The U.S. Fish and Wildlife Service estimates that for every known grizzly killed, at least one more bear was killed illegally. Therefore, the total number of human-killed bears since 1975 may be closer to 550. Most bears are killed outside national park boundaries near areas of growing human population. Bears are killed primarily because of conflicts with hunters or because they become nuisance bears habituated to human food and garbage and must be exterminated to protect life and property.

Even with Endangered Species Act protection, the threats to bears are growing. These threats include:

  • Oil and gas drilling -- Approximately 2 million acres of prime grizzly bear habitat on national forest lands are available for oil and gas development. If these wildlands are developed, grizzlies will be extirpated from the area. Under the Bush administration's energy policy, pristine lands in prime bear habitat have become a principal target.


  • Sprawl -- Private lands comprising crucial grizzly bear habitat are being developed at a runaway pace in the counties surrounding Yellowstone Park. The few scraps of land that grizzlies depend on for their survival are shrinking every year as vacation homes, ranchettes and residential subdivisions sprout up. As more humans move into grizzly territory, the risk of human-bear conflicts increases. The bears are usually the losers, since problem bears must be killed.


  • Logging and Roadbuilding -- Resource exploitation and motorized access degrades important grizzly habitat every year. Today, logging and roadbuilding threaten old-growth forest in Idaho's Centennial Mountains, which is occupied bear habitat and a vital wildlife migration corridor.


  • Threats to Key Grizzly Bear Foods -- Disease and non-native species are threatening key foods such as whitebark pine seeds and cutthroat trout, which are vital to keeping grizzly bears alive. Projected trends in global warming will greatly exacerbate these problems.

Delisting Grizzlies Means More Dead Bears
Grizzlies don't read maps. About one third (approximately 175) of the Greater Yellowstone grizzlies live outside the park and a surrounding area known as the grizzly "Recovery Zone." If the species is delisted, any bears that wander outside this area will be at increased risk of death.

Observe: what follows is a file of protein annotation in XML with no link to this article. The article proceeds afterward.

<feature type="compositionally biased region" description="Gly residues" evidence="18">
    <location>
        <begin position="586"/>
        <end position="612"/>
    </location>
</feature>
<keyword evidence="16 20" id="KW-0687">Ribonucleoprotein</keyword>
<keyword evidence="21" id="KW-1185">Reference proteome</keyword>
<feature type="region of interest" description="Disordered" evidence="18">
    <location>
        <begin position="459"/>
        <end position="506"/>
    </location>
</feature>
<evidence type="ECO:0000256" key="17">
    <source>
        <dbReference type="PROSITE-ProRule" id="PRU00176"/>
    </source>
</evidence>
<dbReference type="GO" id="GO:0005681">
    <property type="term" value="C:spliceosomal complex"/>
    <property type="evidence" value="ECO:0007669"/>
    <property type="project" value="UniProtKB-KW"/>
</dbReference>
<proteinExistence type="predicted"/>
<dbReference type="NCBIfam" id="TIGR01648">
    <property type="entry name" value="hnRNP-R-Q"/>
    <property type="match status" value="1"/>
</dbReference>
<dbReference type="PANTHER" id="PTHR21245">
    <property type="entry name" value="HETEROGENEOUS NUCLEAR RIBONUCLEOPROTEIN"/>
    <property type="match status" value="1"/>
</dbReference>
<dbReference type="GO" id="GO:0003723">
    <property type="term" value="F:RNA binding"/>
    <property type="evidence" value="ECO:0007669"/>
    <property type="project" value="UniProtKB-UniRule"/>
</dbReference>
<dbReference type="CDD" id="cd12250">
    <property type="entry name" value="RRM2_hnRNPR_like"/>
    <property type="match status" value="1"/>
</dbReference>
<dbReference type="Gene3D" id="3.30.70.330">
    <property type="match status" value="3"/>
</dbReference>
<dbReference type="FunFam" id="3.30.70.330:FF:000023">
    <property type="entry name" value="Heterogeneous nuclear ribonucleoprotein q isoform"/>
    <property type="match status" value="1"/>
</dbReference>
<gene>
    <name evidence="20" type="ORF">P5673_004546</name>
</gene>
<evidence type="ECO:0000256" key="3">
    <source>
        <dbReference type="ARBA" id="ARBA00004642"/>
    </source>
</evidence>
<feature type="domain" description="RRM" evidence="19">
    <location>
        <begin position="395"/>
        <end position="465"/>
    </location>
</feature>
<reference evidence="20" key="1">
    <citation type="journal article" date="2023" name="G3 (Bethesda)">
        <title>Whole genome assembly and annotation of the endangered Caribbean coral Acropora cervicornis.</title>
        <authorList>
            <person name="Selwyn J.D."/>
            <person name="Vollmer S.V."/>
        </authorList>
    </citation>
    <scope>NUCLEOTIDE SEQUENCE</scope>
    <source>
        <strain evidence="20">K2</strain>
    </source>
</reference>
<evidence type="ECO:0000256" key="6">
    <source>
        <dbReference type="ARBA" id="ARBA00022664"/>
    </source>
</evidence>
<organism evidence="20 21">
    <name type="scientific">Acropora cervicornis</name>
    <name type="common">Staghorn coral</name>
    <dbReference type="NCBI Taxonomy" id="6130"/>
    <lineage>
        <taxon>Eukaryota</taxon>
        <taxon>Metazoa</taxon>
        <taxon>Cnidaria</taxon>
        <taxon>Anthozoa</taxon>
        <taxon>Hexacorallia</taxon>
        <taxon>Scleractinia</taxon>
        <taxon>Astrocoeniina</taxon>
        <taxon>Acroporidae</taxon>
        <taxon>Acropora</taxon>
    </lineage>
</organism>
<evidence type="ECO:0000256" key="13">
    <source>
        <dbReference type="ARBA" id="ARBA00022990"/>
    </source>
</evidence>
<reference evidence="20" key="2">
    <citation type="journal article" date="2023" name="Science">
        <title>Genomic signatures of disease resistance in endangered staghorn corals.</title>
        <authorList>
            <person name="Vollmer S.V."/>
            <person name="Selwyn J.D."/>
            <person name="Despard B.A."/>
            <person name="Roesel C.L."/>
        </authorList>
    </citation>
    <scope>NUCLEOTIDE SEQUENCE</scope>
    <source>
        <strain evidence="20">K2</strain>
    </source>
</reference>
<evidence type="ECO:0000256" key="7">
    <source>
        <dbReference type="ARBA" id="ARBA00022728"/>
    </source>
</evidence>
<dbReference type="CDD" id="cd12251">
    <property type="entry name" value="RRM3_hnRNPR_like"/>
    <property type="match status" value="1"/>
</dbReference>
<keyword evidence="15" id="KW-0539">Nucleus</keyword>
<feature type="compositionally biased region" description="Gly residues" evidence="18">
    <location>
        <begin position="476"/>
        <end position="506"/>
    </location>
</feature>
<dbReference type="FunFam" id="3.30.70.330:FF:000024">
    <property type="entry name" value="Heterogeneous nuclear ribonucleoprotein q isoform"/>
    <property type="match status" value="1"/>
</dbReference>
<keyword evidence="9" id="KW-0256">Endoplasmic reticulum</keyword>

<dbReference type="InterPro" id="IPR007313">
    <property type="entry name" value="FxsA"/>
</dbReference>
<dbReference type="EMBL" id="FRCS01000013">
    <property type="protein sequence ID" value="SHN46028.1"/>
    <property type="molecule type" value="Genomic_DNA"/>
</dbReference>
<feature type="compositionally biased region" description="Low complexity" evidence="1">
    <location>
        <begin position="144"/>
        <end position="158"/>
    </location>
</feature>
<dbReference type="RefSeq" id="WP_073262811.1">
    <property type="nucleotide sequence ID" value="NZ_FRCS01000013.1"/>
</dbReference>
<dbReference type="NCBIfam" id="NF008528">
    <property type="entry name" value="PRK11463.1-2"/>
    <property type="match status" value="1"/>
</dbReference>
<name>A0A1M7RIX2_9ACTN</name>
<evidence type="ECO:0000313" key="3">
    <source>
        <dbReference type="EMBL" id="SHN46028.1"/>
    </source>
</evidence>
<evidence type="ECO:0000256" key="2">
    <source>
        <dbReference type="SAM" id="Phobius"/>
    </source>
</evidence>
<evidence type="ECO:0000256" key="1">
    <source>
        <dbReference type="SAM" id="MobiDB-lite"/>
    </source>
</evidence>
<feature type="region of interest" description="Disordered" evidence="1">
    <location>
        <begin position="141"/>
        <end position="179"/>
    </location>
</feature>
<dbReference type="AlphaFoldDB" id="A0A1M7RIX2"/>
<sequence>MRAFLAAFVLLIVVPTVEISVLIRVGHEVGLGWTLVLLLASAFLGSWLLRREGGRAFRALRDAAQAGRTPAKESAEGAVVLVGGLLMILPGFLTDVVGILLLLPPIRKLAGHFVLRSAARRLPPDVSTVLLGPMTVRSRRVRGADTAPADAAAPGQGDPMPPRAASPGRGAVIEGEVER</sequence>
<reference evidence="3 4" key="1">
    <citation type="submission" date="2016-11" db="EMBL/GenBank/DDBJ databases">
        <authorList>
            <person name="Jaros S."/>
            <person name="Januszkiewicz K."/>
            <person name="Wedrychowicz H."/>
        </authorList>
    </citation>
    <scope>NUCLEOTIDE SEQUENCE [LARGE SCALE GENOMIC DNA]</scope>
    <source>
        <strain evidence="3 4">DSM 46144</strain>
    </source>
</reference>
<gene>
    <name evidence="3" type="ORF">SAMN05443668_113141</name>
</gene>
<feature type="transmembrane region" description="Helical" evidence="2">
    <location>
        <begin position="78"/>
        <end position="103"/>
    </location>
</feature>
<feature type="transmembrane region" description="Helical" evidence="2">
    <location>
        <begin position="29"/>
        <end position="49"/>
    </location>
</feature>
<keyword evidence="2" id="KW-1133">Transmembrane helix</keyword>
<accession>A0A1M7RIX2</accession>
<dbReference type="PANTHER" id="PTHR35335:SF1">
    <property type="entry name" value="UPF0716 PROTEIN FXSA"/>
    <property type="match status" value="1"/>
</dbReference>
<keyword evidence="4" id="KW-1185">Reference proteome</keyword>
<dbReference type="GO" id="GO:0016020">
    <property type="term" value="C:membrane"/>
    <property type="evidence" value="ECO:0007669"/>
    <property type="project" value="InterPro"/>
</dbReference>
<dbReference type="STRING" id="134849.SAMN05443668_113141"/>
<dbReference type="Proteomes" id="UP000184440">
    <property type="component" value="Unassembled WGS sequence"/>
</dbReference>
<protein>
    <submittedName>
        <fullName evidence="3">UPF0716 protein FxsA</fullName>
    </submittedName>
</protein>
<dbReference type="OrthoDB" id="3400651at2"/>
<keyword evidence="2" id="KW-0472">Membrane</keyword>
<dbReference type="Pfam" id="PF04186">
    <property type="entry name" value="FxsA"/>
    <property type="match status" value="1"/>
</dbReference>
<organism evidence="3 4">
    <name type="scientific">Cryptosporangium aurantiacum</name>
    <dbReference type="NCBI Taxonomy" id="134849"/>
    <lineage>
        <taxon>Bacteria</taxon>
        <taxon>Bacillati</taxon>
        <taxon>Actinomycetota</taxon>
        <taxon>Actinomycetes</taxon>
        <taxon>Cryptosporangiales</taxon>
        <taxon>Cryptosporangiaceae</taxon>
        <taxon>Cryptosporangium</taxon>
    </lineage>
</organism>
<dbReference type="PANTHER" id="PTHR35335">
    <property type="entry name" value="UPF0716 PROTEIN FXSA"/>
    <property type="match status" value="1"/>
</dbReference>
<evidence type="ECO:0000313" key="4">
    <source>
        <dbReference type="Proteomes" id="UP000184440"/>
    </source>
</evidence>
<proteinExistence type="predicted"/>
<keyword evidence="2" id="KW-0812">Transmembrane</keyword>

One of the most obvious threats is hunting. The states of Wyoming, Montana and Idaho all have plans to allow grizzly hunting if and when the bears are delisted. Bears wandering out of the park will be fair game. As it is, many bears already are killed by poachers. Legal hunting will only make matters worse. Fremont, Park, Sublette and Lincoln counties in Wyoming have all passed laws prohibiting grizzlies within their borders. A possible consequence could be county-sanctioned killing of bears that enter those counties.

Delisting bears also will loosen restrictions on development and resource exploitation, further eroding grizzly habitat. Less land means less grizzlies. Any increase in bear mortality lessens the species' chance of survival. Scientists project that a population decline of as little as 3 percent per year could make Yellowstone grizzlies functionally extinct within a few decades.

The Natural Resources Defense Council is a national, nonprofit organization of scientists, lawyers and environmental specialists dedicated to protecting public health and the environment. Founded in 1970, NRDC has more than 1 million members and online activists nationwide, served from offices in New York, Washington, Los Angeles and San Francisco.